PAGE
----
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  5. "He talks in March."

"He talks in March."

Translation:Er spricht im März.

March 5, 2013



I'm a bit surprised that Duo hasn't introduced the verb reden yet, but instead they sometimes translate 'talk' as 'sprechen'.

When would you use reden vs sprechen auf Deutsch?


I'm just trying to figure out the context where, "He talks in March" would be used!


Like a guest lecture series and his turn to talk is in March. But remember DL just provides "grammatically accurate" sentences; not necessarily useful ones.


But why was 'Im Marz sricht Er' marked incorrect?


Other than the missing 'p' in 'spricht', missing umlaut in 'März', and the extraneous capitalization of 'er', I don't see why that wouldn't be OK. But word order changes like that is one of the things I still struggle with too.


And shuts up for the rest of the year? :p


Hahahaha yea it seems like that


Can i write in in place of im i have seen it using sometimes is there a diffrence between the two


In - in. Im - short form of IN DEM. With an article. You can say for example: Ich bin in dem Auto. Or: Ich bin im Auto. Means the same: I am in the car.


Could someone remind me why it is 'im März', and not 'in der März'. I thought it would be accusative as there is no motion involved.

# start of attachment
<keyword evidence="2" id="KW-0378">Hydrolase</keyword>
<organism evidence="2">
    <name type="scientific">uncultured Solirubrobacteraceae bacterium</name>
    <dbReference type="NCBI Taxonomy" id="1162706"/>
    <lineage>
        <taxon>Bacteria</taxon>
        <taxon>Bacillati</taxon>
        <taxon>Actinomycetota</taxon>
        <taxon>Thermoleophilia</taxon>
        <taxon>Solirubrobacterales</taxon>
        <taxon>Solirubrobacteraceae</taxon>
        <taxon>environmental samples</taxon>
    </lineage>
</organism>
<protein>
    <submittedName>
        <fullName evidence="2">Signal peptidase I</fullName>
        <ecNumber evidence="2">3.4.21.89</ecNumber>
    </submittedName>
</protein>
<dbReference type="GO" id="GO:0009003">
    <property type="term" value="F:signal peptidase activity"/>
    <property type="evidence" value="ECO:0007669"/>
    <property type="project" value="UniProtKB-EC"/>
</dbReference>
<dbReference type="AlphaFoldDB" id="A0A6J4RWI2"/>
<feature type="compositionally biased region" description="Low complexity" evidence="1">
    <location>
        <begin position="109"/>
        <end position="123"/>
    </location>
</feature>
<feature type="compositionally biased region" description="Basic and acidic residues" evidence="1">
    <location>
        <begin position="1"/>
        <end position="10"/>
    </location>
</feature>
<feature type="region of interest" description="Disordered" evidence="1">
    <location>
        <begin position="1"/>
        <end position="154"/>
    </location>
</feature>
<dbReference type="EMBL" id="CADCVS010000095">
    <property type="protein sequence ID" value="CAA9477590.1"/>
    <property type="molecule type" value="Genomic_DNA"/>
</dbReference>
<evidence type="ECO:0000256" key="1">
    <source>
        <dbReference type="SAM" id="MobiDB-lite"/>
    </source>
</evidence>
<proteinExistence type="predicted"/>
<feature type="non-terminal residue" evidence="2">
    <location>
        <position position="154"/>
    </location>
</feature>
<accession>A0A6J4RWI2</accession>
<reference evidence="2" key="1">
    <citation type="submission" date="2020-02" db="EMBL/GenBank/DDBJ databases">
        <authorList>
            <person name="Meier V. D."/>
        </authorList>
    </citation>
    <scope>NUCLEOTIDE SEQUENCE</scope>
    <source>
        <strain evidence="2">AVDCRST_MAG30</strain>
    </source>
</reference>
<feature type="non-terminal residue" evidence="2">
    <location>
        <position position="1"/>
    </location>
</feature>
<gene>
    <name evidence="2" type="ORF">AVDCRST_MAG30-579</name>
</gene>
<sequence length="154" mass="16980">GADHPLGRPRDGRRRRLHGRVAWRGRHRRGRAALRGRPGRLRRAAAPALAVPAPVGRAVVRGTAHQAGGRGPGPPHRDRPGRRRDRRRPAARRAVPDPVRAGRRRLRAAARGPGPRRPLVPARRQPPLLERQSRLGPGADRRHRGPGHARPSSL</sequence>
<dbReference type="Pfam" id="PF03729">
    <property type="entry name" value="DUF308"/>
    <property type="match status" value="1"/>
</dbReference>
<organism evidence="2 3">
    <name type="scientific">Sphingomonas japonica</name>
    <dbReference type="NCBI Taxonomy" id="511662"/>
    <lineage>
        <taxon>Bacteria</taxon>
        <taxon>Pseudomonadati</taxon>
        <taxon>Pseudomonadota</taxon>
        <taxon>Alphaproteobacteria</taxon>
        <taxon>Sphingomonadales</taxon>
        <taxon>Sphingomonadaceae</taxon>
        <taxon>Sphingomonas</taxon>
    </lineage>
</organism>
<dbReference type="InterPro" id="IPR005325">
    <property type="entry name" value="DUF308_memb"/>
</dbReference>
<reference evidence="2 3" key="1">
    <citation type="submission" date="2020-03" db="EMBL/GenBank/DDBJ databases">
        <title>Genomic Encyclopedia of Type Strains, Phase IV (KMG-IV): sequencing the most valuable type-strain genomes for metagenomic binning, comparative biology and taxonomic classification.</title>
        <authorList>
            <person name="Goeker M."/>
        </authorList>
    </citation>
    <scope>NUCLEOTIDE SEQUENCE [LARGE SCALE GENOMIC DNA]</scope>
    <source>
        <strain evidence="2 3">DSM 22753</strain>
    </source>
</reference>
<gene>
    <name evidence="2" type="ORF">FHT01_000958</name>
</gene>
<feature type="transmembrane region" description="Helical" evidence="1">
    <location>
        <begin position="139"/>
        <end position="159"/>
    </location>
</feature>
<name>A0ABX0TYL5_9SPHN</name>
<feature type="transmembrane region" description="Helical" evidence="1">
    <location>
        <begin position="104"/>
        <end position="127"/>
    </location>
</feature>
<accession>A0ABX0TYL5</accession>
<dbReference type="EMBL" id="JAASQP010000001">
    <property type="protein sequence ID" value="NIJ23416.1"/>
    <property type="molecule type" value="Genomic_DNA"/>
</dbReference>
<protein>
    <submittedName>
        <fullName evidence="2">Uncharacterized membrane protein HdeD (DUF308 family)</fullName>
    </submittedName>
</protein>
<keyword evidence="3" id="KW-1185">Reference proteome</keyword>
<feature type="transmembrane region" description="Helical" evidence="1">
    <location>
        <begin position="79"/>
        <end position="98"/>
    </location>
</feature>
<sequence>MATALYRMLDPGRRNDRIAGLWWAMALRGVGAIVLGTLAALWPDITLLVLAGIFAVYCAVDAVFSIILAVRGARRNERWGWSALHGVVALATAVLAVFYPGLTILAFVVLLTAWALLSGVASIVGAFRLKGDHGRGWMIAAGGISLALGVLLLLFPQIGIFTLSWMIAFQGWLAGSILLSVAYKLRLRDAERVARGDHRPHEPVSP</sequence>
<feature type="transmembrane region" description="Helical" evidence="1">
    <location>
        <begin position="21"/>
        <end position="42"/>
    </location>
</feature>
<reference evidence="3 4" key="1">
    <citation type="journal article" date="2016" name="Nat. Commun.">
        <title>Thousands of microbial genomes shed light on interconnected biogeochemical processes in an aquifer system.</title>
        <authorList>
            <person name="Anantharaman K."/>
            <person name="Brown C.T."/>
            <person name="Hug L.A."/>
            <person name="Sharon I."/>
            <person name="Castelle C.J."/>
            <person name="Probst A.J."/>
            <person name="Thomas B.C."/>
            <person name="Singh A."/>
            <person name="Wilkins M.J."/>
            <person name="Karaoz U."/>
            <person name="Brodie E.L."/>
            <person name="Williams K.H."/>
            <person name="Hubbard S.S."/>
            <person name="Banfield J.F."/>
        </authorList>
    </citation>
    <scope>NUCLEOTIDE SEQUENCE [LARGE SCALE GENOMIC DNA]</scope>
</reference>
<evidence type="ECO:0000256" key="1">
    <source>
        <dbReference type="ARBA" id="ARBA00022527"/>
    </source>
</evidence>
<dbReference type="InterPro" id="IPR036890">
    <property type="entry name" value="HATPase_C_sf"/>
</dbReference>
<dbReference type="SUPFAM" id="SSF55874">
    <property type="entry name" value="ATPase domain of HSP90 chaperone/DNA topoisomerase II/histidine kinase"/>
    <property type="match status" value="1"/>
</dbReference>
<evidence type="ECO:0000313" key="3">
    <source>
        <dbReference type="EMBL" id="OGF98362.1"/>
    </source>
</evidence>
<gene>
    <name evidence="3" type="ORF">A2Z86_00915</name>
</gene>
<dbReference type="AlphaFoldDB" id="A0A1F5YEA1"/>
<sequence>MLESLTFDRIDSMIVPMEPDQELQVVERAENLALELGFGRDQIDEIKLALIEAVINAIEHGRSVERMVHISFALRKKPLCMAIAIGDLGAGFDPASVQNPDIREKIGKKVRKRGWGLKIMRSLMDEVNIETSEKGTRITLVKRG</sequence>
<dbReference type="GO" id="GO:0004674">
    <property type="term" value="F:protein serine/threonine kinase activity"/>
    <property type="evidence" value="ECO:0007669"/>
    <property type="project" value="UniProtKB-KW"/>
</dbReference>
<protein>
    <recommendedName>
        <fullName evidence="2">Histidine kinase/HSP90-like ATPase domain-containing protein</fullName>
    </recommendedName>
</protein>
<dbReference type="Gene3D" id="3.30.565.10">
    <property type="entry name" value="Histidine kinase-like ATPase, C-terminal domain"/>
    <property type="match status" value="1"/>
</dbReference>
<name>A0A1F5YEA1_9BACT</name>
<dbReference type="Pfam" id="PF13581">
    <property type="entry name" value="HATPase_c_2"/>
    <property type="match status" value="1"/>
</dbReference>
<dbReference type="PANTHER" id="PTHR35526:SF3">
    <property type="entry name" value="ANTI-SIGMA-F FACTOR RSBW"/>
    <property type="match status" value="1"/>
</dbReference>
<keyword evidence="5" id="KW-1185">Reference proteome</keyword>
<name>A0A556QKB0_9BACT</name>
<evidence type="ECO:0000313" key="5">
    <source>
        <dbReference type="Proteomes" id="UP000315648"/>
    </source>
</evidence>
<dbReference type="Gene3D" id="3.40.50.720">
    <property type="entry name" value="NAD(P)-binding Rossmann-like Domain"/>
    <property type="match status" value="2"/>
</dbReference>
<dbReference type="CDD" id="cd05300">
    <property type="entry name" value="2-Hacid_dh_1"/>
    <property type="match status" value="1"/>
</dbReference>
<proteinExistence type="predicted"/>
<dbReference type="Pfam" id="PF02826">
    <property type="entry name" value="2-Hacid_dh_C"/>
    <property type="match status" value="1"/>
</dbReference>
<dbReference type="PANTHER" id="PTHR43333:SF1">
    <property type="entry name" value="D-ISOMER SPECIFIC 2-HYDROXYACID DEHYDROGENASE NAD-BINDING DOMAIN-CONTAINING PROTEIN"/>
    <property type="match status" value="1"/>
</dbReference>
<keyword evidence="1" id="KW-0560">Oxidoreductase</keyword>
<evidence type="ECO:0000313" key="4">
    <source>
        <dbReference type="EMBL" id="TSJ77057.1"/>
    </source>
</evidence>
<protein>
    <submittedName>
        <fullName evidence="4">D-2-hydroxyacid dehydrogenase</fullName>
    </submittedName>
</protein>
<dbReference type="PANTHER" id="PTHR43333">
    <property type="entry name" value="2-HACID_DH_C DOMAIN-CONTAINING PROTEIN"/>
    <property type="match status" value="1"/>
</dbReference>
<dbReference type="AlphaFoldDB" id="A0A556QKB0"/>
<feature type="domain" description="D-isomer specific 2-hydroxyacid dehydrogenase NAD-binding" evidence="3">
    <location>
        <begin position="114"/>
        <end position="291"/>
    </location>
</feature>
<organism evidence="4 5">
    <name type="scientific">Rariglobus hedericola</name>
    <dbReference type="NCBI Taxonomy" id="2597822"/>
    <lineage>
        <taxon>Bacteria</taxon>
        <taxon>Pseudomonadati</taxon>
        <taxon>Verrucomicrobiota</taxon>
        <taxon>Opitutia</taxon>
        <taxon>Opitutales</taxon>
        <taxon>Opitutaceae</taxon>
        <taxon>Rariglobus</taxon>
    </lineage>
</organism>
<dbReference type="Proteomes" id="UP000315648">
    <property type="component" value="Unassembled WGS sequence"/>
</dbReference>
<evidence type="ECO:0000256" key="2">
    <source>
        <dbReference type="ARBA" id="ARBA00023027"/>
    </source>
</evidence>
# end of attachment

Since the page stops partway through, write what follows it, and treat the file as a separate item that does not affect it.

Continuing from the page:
First of all "März" is masculine, so the accusative would be "in den März". But you don't need an accusative here, but a dative, since a static position is given,not a movement. The latter would be like saying "into March" in English.
Maybe you got the rule wrong: motion = accusative, no motion = dative.


Yes, you are completely right. I must have been having a very senior moment when I wrote the comment. Sorry to have wasted your time.


It's definitely not wasted. Maybe other learners once think along the same lines and will be glad to find a comment on that.


"Spricht" seems like a motion to me. Why it is a static position?


It is not considered a motion. A motion is an action of movement from A to B. But a speaker usually stands still on his/her place. And even if he/she didn't, it is not the speakinh which causes the motion.

"im März" is static, because the point in time remains statich in March (doesn't move). "in den März" would be like saying "into march", which would be a motion (in time).


Thank you very much for the great answer! I was confused between "motion" and "action".
It's really interesting German distinguishes whether the subject is moving. Is there any historical origin for such a grammar rule?


I don't know where it originally came from, but you can find it in all the languages I know that have cases, e.g. in Latin, Greek, all the slavonic languages, Hungarian, ...

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